Burt Berendsen signed up for the Great War to get something: a medal, perhaps. The respect of his well-heeled in-laws. The increased ardor of his society-conscious wife, Beatrice.
But wars aren’t known for their generosity. The conflict took his eye, his looks, his health and his prospects. In exchange, it only gave him scars and a wicked back brace. His in-laws promptly kicked him out of the family house. Rare visits with Beatrice are chilly.
But then again, maybe the war wasn’t all bad. It did give the young doctor a pair of good friends.
Harold Woodman served under Burt, who was about the only white officer willing to lead a company of Black men into battle. They carried each other through the war (sometimes literally), saving each other’s life many a time. They met Valerie in Amsterdam: She nursed them both back to health. She fell in love with Harold. And for a few months, the three were inseparable.
But Burt couldn’t stay in Amsterdam forever. And so the trio split.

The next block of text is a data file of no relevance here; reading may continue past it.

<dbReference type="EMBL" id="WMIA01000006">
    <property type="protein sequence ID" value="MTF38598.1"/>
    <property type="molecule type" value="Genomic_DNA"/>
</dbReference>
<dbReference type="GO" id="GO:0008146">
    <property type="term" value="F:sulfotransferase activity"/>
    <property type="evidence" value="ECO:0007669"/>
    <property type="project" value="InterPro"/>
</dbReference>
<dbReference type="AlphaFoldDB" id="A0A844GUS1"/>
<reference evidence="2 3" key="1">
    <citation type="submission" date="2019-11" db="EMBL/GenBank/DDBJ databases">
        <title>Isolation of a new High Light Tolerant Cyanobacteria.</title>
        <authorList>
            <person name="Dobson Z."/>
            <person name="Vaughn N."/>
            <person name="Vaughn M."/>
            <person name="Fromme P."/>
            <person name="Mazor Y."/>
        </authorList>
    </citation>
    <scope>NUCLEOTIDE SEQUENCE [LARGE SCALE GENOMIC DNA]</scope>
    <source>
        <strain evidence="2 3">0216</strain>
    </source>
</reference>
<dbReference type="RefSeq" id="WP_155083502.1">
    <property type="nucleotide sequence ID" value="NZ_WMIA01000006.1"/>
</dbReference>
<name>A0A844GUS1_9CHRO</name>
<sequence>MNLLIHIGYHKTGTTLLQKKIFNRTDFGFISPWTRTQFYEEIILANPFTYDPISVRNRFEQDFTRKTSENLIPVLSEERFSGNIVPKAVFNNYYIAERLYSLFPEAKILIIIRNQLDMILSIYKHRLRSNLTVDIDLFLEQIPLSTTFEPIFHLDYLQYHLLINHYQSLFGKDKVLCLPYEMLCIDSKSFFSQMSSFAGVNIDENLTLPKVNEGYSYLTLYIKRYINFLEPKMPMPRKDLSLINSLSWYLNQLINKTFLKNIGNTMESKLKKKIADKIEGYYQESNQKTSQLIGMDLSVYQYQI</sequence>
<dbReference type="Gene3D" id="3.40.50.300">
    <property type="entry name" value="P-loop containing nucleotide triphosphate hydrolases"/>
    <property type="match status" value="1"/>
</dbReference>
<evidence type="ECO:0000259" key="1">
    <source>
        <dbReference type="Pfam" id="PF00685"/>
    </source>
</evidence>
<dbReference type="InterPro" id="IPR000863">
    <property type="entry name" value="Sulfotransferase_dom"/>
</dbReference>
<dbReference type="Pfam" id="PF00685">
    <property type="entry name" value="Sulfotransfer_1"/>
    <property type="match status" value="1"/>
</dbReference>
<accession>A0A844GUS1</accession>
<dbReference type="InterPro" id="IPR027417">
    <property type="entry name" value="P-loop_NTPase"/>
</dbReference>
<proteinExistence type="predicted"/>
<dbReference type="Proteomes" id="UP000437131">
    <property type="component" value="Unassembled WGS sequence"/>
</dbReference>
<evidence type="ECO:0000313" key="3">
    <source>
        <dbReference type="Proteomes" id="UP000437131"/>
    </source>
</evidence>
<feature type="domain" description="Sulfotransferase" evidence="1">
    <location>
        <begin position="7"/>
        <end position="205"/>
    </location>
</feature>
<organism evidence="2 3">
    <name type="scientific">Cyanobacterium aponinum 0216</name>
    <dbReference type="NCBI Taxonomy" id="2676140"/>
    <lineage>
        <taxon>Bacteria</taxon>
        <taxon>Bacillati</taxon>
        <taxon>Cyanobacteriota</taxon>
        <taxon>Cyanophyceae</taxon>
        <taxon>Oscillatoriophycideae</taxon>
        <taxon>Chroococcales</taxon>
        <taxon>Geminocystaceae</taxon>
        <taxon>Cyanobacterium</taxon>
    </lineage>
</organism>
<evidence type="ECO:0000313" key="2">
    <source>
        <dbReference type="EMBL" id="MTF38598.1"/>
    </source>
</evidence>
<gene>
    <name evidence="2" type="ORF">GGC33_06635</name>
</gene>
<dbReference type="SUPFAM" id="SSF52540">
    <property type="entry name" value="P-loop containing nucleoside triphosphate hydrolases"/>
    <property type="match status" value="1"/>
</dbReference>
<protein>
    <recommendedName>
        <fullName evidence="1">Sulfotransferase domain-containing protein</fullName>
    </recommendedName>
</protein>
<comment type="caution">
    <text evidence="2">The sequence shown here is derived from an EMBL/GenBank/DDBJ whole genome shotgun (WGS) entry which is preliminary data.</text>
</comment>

Nearly 15 years later, and Valerie’s long gone—vanished, it would seem, without a whisper. But Burt and Harold are still tight: Burt’s a doctor, Harold’s a lawyer, and together they do what they can to help other vets put their lives back in order and pick up the pieces of their lives.
But that was before they saw the body.
It was that of Gen. Bill Meekins, their old wartime commander, and good an officer as you could hope to serve under. And here’s the thing: He shouldn’t be dead, his beautiful daughter insists. She wants Burt to find out if he was murdered.
Burt agrees. Reluctantly. But before the day is out, it’s he and Harold who’ll be suspected of murder—and to clear their names, they’ll need to find the real killer and, perhaps, uncover a ludicrously complicated plot.
It’s 1933. And yet the Great War keeps on giving … and taking.
Whatever its other faults, Amsterdam does give you a collection of people trying to do the right thing.
Take Burt, our intrepid, one-eyed doctor. In the war, he bucks the racism of the day and agrees to lead Harold and other Black men into battle. Back home, he dedicates his days to patching up fellow vets—giving them the ability to cover their wounds and to live in society as well as can be expected. He could’ve had a much easier life and more lucrative practice had he refused to work with these vets (especially those of American minorities). But he won’t turn his braced back on them.